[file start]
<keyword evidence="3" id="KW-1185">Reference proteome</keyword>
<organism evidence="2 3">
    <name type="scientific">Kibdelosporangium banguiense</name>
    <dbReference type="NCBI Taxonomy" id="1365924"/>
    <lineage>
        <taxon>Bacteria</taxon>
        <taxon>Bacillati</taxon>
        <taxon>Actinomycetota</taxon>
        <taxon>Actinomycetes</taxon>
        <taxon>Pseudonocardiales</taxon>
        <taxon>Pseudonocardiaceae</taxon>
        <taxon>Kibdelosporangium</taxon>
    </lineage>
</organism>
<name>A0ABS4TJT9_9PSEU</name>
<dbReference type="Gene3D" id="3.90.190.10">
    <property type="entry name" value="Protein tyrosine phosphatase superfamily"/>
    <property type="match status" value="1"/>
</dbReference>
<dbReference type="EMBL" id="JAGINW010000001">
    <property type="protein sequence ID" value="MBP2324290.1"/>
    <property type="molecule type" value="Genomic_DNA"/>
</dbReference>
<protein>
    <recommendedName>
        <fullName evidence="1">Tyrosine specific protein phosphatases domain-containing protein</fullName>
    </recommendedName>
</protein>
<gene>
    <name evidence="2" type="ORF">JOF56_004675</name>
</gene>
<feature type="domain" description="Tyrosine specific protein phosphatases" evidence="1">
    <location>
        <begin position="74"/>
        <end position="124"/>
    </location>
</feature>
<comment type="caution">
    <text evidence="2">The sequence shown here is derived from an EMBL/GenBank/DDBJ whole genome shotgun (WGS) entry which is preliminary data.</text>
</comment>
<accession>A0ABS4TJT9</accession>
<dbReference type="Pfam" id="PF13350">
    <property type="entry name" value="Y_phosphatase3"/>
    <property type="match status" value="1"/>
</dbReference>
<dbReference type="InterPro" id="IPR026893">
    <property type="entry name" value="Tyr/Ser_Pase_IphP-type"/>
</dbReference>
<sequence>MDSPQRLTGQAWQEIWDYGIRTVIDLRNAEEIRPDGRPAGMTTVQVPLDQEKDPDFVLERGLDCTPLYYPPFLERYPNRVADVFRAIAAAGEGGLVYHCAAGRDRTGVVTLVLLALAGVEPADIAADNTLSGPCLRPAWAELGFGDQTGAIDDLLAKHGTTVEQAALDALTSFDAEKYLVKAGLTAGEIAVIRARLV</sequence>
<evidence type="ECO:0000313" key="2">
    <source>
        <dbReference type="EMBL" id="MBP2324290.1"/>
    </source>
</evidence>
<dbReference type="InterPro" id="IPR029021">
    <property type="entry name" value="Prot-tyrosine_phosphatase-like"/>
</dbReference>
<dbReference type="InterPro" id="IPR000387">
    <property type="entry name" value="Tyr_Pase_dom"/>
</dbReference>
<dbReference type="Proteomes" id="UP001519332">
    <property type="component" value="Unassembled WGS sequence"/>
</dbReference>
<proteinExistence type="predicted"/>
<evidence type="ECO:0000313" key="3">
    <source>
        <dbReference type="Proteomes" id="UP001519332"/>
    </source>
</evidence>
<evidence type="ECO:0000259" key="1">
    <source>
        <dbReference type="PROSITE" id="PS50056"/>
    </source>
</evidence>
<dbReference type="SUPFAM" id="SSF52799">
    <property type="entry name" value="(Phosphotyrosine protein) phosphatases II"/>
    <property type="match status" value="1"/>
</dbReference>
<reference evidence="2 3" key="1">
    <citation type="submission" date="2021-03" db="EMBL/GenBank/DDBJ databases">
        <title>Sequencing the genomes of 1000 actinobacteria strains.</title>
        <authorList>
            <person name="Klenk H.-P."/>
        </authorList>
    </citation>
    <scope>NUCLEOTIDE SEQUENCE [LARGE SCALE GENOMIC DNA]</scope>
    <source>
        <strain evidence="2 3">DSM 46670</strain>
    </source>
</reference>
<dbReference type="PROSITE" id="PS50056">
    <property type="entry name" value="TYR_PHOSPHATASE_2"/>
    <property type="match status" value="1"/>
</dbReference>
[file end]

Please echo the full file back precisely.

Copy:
<keyword evidence="3" id="KW-1185">Reference proteome</keyword>
<organism evidence="2 3">
    <name type="scientific">Kibdelosporangium banguiense</name>
    <dbReference type="NCBI Taxonomy" id="1365924"/>
    <lineage>
        <taxon>Bacteria</taxon>
        <taxon>Bacillati</taxon>
        <taxon>Actinomycetota</taxon>
        <taxon>Actinomycetes</taxon>
        <taxon>Pseudonocardiales</taxon>
        <taxon>Pseudonocardiaceae</taxon>
        <taxon>Kibdelosporangium</taxon>
    </lineage>
</organism>
<name>A0ABS4TJT9_9PSEU</name>
<dbReference type="Gene3D" id="3.90.190.10">
    <property type="entry name" value="Protein tyrosine phosphatase superfamily"/>
    <property type="match status" value="1"/>
</dbReference>
<dbReference type="EMBL" id="JAGINW010000001">
    <property type="protein sequence ID" value="MBP2324290.1"/>
    <property type="molecule type" value="Genomic_DNA"/>
</dbReference>
<protein>
    <recommendedName>
        <fullName evidence="1">Tyrosine specific protein phosphatases domain-containing protein</fullName>
    </recommendedName>
</protein>
<gene>
    <name evidence="2" type="ORF">JOF56_004675</name>
</gene>
<feature type="domain" description="Tyrosine specific protein phosphatases" evidence="1">
    <location>
        <begin position="74"/>
        <end position="124"/>
    </location>
</feature>
<comment type="caution">
    <text evidence="2">The sequence shown here is derived from an EMBL/GenBank/DDBJ whole genome shotgun (WGS) entry which is preliminary data.</text>
</comment>
<accession>A0ABS4TJT9</accession>
<dbReference type="Pfam" id="PF13350">
    <property type="entry name" value="Y_phosphatase3"/>
    <property type="match status" value="1"/>
</dbReference>
<dbReference type="InterPro" id="IPR026893">
    <property type="entry name" value="Tyr/Ser_Pase_IphP-type"/>
</dbReference>
<sequence>MDSPQRLTGQAWQEIWDYGIRTVIDLRNAEEIRPDGRPAGMTTVQVPLDQEKDPDFVLERGLDCTPLYYPPFLERYPNRVADVFRAIAAAGEGGLVYHCAAGRDRTGVVTLVLLALAGVEPADIAADNTLSGPCLRPAWAELGFGDQTGAIDDLLAKHGTTVEQAALDALTSFDAEKYLVKAGLTAGEIAVIRARLV</sequence>
<evidence type="ECO:0000313" key="2">
    <source>
        <dbReference type="EMBL" id="MBP2324290.1"/>
    </source>
</evidence>
<dbReference type="InterPro" id="IPR029021">
    <property type="entry name" value="Prot-tyrosine_phosphatase-like"/>
</dbReference>
<dbReference type="InterPro" id="IPR000387">
    <property type="entry name" value="Tyr_Pase_dom"/>
</dbReference>
<dbReference type="Proteomes" id="UP001519332">
    <property type="component" value="Unassembled WGS sequence"/>
</dbReference>
<proteinExistence type="predicted"/>
<evidence type="ECO:0000313" key="3">
    <source>
        <dbReference type="Proteomes" id="UP001519332"/>
    </source>
</evidence>
<evidence type="ECO:0000259" key="1">
    <source>
        <dbReference type="PROSITE" id="PS50056"/>
    </source>
</evidence>
<dbReference type="SUPFAM" id="SSF52799">
    <property type="entry name" value="(Phosphotyrosine protein) phosphatases II"/>
    <property type="match status" value="1"/>
</dbReference>
<reference evidence="2 3" key="1">
    <citation type="submission" date="2021-03" db="EMBL/GenBank/DDBJ databases">
        <title>Sequencing the genomes of 1000 actinobacteria strains.</title>
        <authorList>
            <person name="Klenk H.-P."/>
        </authorList>
    </citation>
    <scope>NUCLEOTIDE SEQUENCE [LARGE SCALE GENOMIC DNA]</scope>
    <source>
        <strain evidence="2 3">DSM 46670</strain>
    </source>
</reference>
<dbReference type="PROSITE" id="PS50056">
    <property type="entry name" value="TYR_PHOSPHATASE_2"/>
    <property type="match status" value="1"/>
</dbReference>